Thistle, Nodding, Carduus nutans

Life Cycle



Reproducing only by seed.


Stems of second-year plants erect, 30-180cm high, with harshly spiny, irregularly lobed, leaf-like wings running lengthwise on all stems and branches except just below each flower head.


First-year plants forming a large, circular, nearly flat rosette, each leaf often 30cm long by 10cm wide, bright green to gray-green, margins deeply lobed, the lobes close together, twisted and wavy, with long, sharp spines pointing in all directions. The actual upper and lower surfaces of the leaf blade and its lobes (apart from the harshly spiny margins) are finely woolly-hairy and soft to the touch. The stem leaves of second-year plants similar to rosette leaves but gradually smaller and less lobed upwards, alternate (1 per node).

Flowers and Fruit

Flower heads single on slender, smooth, long, bare (not spiny-winged) stalks at ends of branches and from axils of upper leaves, each head large, 4-7.5cm across but occasionally smaller, with no ray florets but with many, large, bright purple disk florets, these surrounded by an involucre of many, overlapping, broad-based, greenish bracts with outward- or backward-pointing, long, sharp spiny tips. The heads at end of stems and branches usually bent to one side ("nodding"), those from leaf axils often nearly erect. The seeds are light brown, shiny, 4mm long, egg-shaped with a small knob at the tip and a pappus (parachute) of short, unbranched (non-plumose), light beige hairs. Flowers from June to October.


Nodding thistle is common throughout southern Ontario in pastures, waste places, roadsides and around buildings, especially on coarse-textured soils.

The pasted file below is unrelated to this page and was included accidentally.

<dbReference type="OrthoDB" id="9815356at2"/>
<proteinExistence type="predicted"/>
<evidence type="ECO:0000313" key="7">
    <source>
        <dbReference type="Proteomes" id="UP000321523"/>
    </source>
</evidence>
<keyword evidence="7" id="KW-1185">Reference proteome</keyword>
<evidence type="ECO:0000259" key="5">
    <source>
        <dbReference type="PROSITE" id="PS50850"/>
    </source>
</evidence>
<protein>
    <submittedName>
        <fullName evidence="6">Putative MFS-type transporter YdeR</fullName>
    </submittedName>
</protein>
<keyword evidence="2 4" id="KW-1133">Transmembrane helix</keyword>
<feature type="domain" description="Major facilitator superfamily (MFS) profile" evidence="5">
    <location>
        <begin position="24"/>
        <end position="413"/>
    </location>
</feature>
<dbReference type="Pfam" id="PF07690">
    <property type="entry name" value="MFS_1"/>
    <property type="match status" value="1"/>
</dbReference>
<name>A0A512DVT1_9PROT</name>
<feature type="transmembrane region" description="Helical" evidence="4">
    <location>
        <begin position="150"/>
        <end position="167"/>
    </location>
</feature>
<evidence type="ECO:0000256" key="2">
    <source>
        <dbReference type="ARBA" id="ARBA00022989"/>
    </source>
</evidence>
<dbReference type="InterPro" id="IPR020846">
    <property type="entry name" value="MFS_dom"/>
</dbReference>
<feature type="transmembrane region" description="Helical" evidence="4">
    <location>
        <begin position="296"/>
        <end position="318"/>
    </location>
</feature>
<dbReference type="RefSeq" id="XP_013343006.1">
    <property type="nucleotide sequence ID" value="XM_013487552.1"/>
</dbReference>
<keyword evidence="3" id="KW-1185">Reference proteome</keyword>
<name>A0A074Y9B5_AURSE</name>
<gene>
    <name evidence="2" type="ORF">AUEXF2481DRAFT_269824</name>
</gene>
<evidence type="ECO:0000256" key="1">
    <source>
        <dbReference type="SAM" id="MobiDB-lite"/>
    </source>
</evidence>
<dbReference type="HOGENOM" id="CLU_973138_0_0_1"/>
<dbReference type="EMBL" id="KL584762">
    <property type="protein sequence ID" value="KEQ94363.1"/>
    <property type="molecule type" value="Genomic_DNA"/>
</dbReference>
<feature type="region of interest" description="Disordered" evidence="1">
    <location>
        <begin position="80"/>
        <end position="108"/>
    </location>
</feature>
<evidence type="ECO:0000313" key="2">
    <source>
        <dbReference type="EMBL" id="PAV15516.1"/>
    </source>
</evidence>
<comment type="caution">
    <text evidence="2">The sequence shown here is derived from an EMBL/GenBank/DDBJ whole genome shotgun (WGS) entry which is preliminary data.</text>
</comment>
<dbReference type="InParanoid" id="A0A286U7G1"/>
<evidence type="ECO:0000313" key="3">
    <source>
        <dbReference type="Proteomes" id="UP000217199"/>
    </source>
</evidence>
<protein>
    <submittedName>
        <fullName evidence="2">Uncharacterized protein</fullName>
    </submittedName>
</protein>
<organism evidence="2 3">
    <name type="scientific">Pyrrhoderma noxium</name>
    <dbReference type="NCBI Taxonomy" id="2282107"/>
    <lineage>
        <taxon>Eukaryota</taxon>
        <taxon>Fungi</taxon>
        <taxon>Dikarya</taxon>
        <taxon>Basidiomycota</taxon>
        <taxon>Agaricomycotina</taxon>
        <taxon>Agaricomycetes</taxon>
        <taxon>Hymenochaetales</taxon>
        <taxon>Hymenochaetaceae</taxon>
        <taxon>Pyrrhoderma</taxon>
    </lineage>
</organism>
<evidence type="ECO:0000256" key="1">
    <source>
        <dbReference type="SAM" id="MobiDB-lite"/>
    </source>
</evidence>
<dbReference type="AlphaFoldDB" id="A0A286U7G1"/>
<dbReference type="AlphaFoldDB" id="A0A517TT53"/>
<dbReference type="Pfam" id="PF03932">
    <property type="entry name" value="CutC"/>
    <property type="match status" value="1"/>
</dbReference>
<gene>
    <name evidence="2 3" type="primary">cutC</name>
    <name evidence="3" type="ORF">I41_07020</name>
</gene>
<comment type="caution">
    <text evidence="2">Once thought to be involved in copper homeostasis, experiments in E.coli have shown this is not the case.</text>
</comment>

Distinguishing Features

Flowering plants are distinguished by their large, showy, bright purple flower heads surrounded by an involucre of broad-based bracts narrowed to long, sharp, outward- or backward-pointing spiny tips and their heads nodding on long, non-winged stalks at ends of stems or upright in leaf axils (compare with Plumeless thistle); non-flowering plants and first-year rosettes are distinguished by their deeply lobed, bright green to gray-green leaves, the lobes much twisted, wavy and spiny margined, and both upper and lower surfaces (apart from the spiny margins) always finely woolly-hairy and soft to the touch, in contrast to the harshly, almost prickly-hairy surfaces of Bull thistle. Plants which seem to be intermediate between Nodding thistle and Plumeless thistle may be hybrids between these two species.

Figure #1.

A. Basal rosette. B. Flower head on naked stalk.